But the tree removal, already begun on Elm Avenue, came as a shock to at least one area resident.
“I am horrified by all of the trees that have been taken down,’’ said Rosario Hernandez, a community leader, at the EPA meeting.
“This was never told to us,’’ she told Berry. “Our trees are our ecosystem.’’ She added that tree removal could also exacerbate the neighborhood’s flooding problems. “I never knew it could happen like this.’’
Berry acknowledged to a reporter that agency’s communication with residents in every situation could be better.
The EPA will replace trees and shrubs, as well as soil, and plant sod, if homeowners whose yards are dug up request it.
Rosario Hernandez (right) expresses her dissatisfaction with the process of the lead extraction in her yard by the United States Environmental Protection Agency during an investigation and clean up public meeting at the YMCA of Metro Atlanta in Atlanta’s Vine City neighborhood on January 23, 2020. Hernandez says she wasn’t aware of the process and is upset that the trees that used to line her yard were taken away. ALYSSA POINTER / ALYSSA.POINTER@AJC.COM
Priority to homes with children
The federal agency has officially designated the westside area as a “Superfund removal action,” a separate classification from a Superfund site. If the area is designated a Superfund site, more federal dollars would be available.
The EPA is giving high priority to homes inhabited by pregnant women or children under age 6.
Children can absorb as much as 90% more lead into their bodies than can adults. Researchers have found that even at low levels, lead can damage a child’s brain, lowering intelligence and damaging the ability to control behavior and attention. At higher levels, lead can affect growth, and it can replace iron in the blood, leading to anemia and fatigue.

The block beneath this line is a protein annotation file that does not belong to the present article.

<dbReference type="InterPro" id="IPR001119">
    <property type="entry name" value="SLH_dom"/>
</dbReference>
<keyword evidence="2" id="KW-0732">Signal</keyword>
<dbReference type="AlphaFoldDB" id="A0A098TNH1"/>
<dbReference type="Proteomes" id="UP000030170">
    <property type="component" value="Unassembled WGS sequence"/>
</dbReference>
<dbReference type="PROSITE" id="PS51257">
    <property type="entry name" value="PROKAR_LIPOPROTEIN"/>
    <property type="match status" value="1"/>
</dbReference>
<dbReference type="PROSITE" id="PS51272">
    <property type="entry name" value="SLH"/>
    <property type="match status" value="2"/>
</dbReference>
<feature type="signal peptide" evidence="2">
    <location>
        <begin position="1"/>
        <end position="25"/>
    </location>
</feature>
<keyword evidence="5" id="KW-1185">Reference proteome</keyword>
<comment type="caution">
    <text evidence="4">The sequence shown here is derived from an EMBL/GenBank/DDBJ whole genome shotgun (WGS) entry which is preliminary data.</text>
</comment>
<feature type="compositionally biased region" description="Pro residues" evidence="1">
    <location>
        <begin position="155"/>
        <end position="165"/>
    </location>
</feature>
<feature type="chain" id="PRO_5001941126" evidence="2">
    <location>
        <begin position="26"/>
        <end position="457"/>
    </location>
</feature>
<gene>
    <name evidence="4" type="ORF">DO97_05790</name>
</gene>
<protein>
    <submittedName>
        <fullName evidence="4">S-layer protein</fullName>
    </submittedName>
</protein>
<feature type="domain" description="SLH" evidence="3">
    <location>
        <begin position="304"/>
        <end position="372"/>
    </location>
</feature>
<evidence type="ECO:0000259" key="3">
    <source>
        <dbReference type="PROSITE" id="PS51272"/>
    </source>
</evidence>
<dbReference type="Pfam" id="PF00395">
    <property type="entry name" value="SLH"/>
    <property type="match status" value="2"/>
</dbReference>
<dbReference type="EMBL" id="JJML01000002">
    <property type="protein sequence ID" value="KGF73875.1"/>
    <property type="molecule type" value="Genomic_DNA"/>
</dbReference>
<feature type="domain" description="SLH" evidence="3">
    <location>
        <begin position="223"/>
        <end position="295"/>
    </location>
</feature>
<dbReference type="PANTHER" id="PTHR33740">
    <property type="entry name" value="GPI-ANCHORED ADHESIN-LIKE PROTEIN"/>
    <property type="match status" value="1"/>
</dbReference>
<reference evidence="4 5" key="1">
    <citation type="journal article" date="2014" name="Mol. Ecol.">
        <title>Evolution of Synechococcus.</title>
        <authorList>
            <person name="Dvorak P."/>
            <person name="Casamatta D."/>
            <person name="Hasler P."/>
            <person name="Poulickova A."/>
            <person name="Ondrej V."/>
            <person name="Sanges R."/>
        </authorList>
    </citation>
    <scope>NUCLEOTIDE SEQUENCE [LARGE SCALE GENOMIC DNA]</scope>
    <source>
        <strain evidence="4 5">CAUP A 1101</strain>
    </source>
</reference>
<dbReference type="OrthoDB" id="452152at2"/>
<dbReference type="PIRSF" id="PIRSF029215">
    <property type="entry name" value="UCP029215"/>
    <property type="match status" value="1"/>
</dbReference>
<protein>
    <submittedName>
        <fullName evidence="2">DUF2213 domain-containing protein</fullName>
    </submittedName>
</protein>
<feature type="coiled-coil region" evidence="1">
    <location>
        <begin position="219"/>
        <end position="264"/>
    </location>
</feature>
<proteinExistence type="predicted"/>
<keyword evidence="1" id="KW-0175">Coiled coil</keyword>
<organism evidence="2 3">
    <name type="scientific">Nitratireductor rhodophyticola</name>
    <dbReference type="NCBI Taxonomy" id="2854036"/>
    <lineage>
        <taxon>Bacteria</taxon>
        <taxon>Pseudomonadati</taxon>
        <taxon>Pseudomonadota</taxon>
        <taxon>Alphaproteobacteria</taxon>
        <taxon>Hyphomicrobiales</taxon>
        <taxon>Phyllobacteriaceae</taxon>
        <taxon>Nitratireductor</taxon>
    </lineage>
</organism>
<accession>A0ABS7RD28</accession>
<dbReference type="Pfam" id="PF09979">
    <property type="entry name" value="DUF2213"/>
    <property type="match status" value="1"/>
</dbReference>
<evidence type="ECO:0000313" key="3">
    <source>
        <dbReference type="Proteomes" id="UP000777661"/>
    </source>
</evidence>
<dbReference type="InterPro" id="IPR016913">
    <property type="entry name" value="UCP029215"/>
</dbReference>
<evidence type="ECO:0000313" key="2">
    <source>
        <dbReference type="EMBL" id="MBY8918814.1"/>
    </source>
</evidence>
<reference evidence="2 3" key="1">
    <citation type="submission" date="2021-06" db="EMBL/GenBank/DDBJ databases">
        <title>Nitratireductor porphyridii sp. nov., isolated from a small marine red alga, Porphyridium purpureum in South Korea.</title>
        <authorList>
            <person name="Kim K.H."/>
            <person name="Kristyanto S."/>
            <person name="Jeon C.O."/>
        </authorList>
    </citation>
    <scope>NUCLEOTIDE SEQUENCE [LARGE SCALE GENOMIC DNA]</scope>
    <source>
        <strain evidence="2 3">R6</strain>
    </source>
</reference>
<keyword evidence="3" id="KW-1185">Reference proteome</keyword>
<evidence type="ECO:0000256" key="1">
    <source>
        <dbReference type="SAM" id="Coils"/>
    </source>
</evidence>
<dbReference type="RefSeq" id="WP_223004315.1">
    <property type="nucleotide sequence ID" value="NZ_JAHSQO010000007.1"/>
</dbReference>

Information pertaining to Atlanta’s Westside lead area of investigation is displayed during an United States Environmental Protection Agency Investigation and Clean Up public meeting at the YMCA of Metro Atlanta in Atlanta’s Vine City neighborhood, Thursday, January 23, 2020. ALYSSA POINTER / ALYSSA.POINTER@AJC.COM
There is no safe level of lead exposure, the Atlanta-based Centers for Disease Control and Prevention says.
In adults, lead poisoning can cause a higher risk of high blood pressure and damage the nerves and kidneys. It also can cause miscarriages.
The EPA’s threshold for unsafe lead contamination in soil is 400 parts per million.
In an empty lot across the street from Hernandez’s properties, the Emory team got a reading of more than 2,000 parts per million — five times the EPA’s threshold for remediation and removal. And the EPA said it has found levels as high as 3,400 parts per million.
Andy Miller, a former AJC reporter, is the editor and CEO of Georgia Health News, a nonprofit news site covering health care in Georgia. Email him at firstname.lastname@example.org
The story so far
Georgia Health News in collaboration with the AJC broke the news in December 2019 that the federal Environmental Protection Agency had found lead in the soil of residential yards at higher levels than what the agency considers safe. The EPA identified 368 properties in a neighborhood near Mercedes-Benz Stadium for possible lead removal and remediation. The agency began remediation Monday and says the area of contamination could be even larger than the current target zone.